3. Current acting DIA Director Admiral Jacoby in his statement for the record said that there was a need for a paradigm shift in the ownership of information. His position is that ownership of information must reside with the analysts, not the collectors.

a. How, practically, can that shift be accomplished, given the traditional practice of
collectors to provide what they perceive to be 'value-added' work by processing
information into formats and categories they believe to be more useful to

Admiral Jacoby did not recommend impeding the ability of collectors to provide valueadded exploitation, interpretation, and packaging of raw information. On the contrary, analysts look upon such activities as insightful and beneficial. Instead, he contended that all collected information should be subjected to a parallel process wherein the raw information - - once decoupled from any source identification data that must be protected - is subjected to additional analytic scrutiny and integrated with the wide variety of other data, assumptions, and perspectives that may differ from those held by the collectors.

b. How can the needs of the analysts be met and still accommodate those of the collectors?

As stated above, the needs of the analysts and collectors are not and should not be exclusive.

4. The Director, DIA, chairs the Senior Military Intelligence Officer's Conference (SMIOC) meetings from time to time. Over the years systemic information issues have emerged from those meetings. In September 1998 one such meeting received information briefings on the East African Terrorist Bombings and the War on Terrorism. One participant observed that there must be a "domestic piece" to emphasize FBI reporting. Another stressed that there was a "commercial piece," as well with FAA. A third representative encouraged information sharing throughout all agencies as has been done with the war on drugs. Yet another recommended a community strategy for designing a framework to study and attack terrorist organizations.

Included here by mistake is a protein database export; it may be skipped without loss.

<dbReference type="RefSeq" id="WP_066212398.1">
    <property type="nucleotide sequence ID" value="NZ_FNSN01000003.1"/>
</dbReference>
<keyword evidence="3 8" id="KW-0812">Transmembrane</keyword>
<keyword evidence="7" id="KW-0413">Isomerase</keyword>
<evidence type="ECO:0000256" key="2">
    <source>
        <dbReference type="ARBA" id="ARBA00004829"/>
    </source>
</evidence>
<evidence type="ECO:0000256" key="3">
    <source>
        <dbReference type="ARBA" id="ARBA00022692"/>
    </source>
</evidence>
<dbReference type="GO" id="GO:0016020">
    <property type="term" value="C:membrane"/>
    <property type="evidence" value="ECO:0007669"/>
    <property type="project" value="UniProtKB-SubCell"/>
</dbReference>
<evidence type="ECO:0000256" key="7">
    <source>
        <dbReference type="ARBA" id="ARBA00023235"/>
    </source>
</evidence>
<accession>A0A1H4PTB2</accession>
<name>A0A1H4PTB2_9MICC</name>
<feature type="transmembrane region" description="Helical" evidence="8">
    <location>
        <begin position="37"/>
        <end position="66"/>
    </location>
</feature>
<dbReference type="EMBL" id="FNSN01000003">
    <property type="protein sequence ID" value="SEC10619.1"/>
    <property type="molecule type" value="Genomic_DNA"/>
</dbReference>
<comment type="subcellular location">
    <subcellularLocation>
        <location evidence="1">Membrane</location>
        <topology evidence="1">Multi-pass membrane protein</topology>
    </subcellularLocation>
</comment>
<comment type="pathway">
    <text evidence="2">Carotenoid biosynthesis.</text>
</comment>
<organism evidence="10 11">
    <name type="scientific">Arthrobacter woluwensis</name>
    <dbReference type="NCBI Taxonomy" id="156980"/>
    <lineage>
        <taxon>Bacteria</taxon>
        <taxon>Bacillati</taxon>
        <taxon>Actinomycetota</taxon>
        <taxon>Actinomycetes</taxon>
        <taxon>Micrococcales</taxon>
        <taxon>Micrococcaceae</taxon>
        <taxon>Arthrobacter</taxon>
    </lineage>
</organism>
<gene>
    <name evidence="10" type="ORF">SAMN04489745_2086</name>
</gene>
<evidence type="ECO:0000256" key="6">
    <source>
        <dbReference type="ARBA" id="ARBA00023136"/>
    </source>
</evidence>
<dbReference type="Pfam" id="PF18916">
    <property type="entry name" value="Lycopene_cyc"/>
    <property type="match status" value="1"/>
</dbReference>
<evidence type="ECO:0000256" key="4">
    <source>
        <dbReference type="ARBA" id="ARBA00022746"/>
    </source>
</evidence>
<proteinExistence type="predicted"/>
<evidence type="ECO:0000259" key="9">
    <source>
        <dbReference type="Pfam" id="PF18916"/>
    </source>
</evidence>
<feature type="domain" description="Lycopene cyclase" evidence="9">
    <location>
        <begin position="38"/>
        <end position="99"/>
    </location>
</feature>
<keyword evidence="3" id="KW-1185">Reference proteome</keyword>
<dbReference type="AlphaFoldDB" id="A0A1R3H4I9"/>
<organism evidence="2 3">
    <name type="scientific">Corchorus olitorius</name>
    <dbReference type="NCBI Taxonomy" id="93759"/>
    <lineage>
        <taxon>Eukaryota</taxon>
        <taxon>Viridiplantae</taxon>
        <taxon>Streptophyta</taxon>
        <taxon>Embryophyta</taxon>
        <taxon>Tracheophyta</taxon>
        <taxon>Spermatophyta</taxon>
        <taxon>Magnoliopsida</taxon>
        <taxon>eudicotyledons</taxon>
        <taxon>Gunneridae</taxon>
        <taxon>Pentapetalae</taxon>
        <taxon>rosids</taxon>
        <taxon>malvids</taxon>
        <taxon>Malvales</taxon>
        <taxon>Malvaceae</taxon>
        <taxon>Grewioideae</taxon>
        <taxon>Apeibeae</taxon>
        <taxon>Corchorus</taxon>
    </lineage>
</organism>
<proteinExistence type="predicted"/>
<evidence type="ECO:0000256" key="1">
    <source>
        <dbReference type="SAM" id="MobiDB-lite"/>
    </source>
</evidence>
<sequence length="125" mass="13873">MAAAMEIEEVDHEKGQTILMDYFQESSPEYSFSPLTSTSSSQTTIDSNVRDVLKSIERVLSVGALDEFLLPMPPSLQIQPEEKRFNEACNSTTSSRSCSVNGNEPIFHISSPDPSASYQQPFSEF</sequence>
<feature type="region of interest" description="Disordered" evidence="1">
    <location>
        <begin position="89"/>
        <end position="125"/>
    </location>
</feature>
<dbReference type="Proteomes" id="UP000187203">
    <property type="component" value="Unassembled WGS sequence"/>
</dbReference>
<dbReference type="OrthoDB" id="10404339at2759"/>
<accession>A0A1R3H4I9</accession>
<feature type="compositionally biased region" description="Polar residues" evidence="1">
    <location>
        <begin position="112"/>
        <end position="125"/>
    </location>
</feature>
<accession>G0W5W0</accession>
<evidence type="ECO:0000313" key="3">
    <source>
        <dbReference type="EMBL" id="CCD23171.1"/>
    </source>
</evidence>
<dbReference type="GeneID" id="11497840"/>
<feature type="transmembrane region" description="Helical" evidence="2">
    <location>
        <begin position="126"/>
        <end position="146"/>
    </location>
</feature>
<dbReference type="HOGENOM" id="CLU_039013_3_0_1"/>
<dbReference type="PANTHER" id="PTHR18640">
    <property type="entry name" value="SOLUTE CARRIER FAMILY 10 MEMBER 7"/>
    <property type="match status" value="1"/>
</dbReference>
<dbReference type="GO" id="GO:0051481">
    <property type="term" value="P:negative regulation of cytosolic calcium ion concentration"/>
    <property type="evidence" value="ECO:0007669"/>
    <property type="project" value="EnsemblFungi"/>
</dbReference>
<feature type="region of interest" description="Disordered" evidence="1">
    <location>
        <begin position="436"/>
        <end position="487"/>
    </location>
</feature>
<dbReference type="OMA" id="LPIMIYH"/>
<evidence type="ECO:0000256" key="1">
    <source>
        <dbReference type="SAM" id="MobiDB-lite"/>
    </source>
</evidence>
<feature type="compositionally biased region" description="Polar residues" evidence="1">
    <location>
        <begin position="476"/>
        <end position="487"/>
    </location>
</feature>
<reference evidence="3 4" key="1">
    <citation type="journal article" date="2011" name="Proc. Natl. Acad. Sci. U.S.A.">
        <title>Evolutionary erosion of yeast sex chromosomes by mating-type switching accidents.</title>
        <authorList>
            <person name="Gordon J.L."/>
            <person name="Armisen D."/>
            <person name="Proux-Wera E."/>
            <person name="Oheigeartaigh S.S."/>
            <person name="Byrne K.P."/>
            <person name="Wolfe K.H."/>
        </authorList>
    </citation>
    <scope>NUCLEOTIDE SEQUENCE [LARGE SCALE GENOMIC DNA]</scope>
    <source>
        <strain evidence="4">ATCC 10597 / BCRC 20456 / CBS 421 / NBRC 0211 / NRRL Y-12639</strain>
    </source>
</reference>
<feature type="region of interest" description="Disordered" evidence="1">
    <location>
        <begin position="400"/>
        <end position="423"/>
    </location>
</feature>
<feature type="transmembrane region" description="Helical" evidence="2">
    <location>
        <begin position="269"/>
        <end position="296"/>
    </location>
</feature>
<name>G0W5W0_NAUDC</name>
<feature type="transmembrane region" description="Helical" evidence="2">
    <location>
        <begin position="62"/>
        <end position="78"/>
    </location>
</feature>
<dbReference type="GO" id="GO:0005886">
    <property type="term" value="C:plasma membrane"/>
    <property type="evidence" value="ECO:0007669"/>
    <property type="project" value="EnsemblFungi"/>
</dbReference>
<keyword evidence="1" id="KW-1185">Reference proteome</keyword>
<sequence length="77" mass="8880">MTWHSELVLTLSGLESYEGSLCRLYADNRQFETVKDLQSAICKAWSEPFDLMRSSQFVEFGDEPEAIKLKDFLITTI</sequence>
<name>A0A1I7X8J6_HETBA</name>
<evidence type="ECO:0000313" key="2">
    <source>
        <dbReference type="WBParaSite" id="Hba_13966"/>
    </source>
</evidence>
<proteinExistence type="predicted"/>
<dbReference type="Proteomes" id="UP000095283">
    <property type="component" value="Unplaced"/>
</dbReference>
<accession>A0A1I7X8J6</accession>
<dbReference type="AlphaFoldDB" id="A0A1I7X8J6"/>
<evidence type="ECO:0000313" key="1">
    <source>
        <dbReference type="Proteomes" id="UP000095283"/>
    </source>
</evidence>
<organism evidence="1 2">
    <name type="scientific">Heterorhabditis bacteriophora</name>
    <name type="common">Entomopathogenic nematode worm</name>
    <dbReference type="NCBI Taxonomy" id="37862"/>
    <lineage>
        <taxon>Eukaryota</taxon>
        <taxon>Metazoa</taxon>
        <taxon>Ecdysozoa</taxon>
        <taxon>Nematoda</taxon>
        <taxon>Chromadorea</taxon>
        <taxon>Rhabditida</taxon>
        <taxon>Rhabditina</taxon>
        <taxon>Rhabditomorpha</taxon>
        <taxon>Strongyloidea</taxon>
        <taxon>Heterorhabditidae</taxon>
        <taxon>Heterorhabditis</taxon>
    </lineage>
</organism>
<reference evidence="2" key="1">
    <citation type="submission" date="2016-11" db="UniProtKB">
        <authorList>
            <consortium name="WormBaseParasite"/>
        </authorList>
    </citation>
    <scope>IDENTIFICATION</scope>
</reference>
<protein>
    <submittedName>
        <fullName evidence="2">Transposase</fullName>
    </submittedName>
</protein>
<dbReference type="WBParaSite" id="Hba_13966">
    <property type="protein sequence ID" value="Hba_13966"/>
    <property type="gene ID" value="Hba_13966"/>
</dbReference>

a. How is it with that this shared understanding after a critical event in 1998, by the summer of 2001 we don't seem to be much better off in working together and in sharing information? What happened in the meantime?

DIA has long been a proponent of full information sharing across the intelligence and law enforcement communities. DIA initiatives to enhance Defense terrorism analysis in early 2001 represented our most concentrated effort to increase the volume and scope of